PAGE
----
Two of my colleagues at Miller & Martin have written an update on a recent notice of inspection from U.S. Immigration and Customs Enforcement (ICE). The notice was sent to 180 employers across the country announcing a comprehensive review of each employer’s Form I-9′s. ICE is increasing its enforcement activity on immigration matters, so more of the same should be expected over time.
According to the New York Times, a group of West African employees in Colorado has filed discrimination charges against Wal-Mart with the Equal Employment Opportunity Commission (EEOC). Some of the employees had worked for Wal-Mart for several years, claim they had never been disciplined or given bad performance reviews until recently, and contend they were fired because management wanted to get rid of them to give their jobs to local people who were out of work.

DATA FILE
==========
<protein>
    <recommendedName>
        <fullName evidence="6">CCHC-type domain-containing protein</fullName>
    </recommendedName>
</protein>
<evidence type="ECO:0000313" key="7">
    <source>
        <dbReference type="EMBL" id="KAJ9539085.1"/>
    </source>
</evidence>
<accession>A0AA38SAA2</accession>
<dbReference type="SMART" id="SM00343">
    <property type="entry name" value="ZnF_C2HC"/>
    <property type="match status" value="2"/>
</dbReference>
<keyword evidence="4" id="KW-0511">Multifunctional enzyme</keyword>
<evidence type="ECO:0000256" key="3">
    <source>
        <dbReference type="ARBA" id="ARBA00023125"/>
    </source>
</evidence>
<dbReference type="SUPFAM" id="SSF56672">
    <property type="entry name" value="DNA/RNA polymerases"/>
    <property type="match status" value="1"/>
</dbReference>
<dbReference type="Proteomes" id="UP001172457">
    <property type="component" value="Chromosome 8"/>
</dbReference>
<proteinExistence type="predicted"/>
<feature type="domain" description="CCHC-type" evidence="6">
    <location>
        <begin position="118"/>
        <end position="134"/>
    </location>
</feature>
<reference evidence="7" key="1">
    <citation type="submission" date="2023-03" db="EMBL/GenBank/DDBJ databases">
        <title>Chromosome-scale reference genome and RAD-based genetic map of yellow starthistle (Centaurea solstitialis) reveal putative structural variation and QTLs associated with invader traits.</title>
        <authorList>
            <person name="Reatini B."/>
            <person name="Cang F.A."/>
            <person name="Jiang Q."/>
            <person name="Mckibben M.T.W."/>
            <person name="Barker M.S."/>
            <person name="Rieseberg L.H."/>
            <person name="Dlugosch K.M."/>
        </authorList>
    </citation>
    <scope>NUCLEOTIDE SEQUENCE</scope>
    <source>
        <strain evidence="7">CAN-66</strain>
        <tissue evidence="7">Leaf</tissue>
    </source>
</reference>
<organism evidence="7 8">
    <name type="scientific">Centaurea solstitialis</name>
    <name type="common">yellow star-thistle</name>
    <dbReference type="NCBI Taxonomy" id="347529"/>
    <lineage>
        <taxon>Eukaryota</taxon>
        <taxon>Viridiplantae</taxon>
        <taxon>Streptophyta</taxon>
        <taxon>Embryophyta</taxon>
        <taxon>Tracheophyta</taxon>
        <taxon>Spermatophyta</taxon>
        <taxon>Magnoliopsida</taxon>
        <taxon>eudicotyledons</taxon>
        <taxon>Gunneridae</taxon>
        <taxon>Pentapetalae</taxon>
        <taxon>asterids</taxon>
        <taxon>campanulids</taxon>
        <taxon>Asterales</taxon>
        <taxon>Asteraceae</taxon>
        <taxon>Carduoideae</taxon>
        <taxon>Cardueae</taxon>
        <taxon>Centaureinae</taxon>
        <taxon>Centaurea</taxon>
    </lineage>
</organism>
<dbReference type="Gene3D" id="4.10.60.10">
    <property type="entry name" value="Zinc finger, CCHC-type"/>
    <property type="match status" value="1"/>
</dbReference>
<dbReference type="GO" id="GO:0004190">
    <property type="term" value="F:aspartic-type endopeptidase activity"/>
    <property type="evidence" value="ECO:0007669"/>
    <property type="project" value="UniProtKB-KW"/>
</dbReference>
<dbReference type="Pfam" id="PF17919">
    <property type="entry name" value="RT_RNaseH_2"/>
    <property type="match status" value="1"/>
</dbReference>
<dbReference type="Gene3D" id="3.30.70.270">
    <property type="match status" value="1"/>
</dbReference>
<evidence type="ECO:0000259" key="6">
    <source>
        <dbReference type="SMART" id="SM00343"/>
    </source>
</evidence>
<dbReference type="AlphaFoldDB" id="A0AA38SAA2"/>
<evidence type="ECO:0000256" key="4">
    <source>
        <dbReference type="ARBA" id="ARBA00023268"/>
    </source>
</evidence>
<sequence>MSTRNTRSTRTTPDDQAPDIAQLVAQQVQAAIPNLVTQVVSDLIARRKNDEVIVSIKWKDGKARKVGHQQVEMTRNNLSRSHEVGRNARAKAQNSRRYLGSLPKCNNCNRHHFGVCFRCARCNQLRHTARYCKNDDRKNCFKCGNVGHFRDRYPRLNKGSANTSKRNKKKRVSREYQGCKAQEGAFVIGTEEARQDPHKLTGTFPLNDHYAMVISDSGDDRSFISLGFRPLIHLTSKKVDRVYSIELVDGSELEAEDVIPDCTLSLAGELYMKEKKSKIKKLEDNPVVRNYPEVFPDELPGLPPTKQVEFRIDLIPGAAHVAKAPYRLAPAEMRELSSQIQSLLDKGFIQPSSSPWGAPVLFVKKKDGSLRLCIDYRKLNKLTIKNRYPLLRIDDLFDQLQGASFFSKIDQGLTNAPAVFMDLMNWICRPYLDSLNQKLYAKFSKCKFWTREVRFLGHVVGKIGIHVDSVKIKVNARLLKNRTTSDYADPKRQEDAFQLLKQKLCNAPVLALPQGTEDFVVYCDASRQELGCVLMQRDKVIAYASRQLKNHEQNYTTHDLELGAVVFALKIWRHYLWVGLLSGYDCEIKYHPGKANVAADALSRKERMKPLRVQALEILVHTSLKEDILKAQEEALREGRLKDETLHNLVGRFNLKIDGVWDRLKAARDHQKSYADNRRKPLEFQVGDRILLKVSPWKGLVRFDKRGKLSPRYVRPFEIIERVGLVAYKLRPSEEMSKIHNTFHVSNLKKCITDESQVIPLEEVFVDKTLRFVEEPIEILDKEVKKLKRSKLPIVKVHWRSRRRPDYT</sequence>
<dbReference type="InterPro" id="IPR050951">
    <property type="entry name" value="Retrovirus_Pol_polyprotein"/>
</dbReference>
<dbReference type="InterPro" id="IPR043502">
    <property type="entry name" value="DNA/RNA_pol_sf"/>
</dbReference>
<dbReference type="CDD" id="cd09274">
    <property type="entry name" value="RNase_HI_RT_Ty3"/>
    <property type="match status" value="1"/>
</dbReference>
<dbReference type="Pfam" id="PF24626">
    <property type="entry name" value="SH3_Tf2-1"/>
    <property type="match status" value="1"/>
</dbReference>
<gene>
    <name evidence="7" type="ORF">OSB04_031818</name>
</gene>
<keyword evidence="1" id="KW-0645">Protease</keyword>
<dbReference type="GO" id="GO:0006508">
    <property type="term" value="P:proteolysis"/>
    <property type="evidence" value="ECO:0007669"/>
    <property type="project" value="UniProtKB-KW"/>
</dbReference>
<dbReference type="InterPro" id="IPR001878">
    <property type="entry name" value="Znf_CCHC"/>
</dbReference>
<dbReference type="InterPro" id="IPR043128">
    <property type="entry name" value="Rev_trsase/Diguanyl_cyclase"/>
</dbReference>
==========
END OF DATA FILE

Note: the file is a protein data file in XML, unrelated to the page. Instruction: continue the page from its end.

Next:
Here’s a brief on few things that have happened while I’ve been loafing. Jobs continue to decline. Most people who have jobs hate them. Bonuses for the haves continue to increase. Employees continue to kill co-workers with guns. Guns have made their way into NBA locker rooms. The immigration fight continues, not to mention health care. Record number of discrimination charges are filed with the EEOC. The Man Gene is threatened by The Word Gene (yeah, right).
According to the New York Times, immigration reform is still alive and well. To blunt doubt that the Obama administration is still committed to taking on this divisive issue in early 2010, Homeland Security Secretary Janet Napolitano has announced that a new plan is in the works.
The debate on what to do about illegal immigrants already in the U.S. is still vehement. Immigration law and enforcement are still in shambles. So, the government is forcing employers to do what it can’t or won’t do.